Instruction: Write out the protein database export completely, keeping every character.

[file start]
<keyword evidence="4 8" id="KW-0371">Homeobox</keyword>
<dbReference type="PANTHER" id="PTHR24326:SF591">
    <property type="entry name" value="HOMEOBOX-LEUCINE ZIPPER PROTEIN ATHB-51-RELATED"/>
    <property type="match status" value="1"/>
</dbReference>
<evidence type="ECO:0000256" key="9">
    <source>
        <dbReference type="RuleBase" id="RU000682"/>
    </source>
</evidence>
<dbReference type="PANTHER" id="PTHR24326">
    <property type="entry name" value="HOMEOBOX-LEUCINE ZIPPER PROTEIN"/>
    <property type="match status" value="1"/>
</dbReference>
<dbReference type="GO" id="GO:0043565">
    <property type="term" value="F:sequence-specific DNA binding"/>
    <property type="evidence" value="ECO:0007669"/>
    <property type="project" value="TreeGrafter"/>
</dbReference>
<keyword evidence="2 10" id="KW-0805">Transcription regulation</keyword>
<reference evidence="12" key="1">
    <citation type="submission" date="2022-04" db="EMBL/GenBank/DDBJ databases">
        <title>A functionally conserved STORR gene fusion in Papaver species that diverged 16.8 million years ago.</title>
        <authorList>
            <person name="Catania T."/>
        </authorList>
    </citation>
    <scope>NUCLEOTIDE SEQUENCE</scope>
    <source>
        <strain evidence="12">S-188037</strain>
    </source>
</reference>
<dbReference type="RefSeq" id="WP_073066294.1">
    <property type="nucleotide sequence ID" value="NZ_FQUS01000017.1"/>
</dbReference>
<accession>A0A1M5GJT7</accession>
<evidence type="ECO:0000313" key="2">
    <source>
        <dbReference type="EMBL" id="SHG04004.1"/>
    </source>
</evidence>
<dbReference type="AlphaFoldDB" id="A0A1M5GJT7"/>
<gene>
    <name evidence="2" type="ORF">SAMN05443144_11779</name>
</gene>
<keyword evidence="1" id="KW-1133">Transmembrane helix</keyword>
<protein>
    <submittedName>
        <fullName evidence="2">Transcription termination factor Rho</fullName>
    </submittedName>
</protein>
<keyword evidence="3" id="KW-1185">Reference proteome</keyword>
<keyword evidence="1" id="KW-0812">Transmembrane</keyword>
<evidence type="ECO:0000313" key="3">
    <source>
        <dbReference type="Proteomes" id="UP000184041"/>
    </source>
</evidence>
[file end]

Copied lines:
<keyword evidence="4 8" id="KW-0371">Homeobox</keyword>
<dbReference type="PANTHER" id="PTHR24326:SF591">
    <property type="entry name" value="HOMEOBOX-LEUCINE ZIPPER PROTEIN ATHB-51-RELATED"/>
    <property type="match status" value="1"/>
</dbReference>
<evidence type="ECO:0000256" key="9">
    <source>
        <dbReference type="RuleBase" id="RU000682"/>
    </source>
</evidence>
<dbReference type="PANTHER" id="PTHR24326">
    <property type="entry name" value="HOMEOBOX-LEUCINE ZIPPER PROTEIN"/>
    <property type="match status" value="1"/>
</dbReference>
<dbReference type="GO" id="GO:0043565">
    <property type="term" value="F:sequence-specific DNA binding"/>
    <property type="evidence" value="ECO:0007669"/>
    <property type="project" value="TreeGrafter"/>
</dbReference>
<keyword evidence="2 10" id="KW-0805">Transcription regulation</keyword>
<reference evidence="12" key="1">
    <citation type="submission" date="2022-04" db="EMBL/GenBank/DDBJ databases">
        <title>A functionally conserved STORR gene fusion in Papaver species that diverged 16.8 million years ago.</title>
        <authorList>
            <person name="Catania T."/>
        </authorList>
    </citation>
    <scope>NUCLEOTIDE SEQUENCE</scope>
    <source>
        <strain evidence="12">S-188037</strain>
    </source>
</reference>
<dbReference type="RefSeq" id="WP_073066294.1">
    <property type="nucleotide sequence ID" value="NZ_FQUS01000017.1"/>
</dbReference>
<accession>A0A1M5GJT7</accession>
<evidence type="ECO:0000313" key="2">
    <source>
        <dbReference type="EMBL" id="SHG04004.1"/>
    </source>
</evidence>
<dbReference type="AlphaFoldDB" id="A0A1M5GJT7"/>
<gene>
    <name evidence="2" type="ORF">SAMN05443144_11779</name>
</gene>
<keyword evidence="1" id="KW-1133">Transmembrane helix</keyword>
<protein>
    <submittedName>
        <fullName evidence="2">Transcription termination factor Rho</fullName>
    </submittedName>
</protein>
<keyword evidence="3" id="KW-1185">Reference proteome</keyword>
<keyword evidence="1" id="KW-0812">Transmembrane</keyword>
<evidence type="ECO:0000313" key="3">
    <source>
        <dbReference type="Proteomes" id="UP000184041"/>
    </source>
</evidence>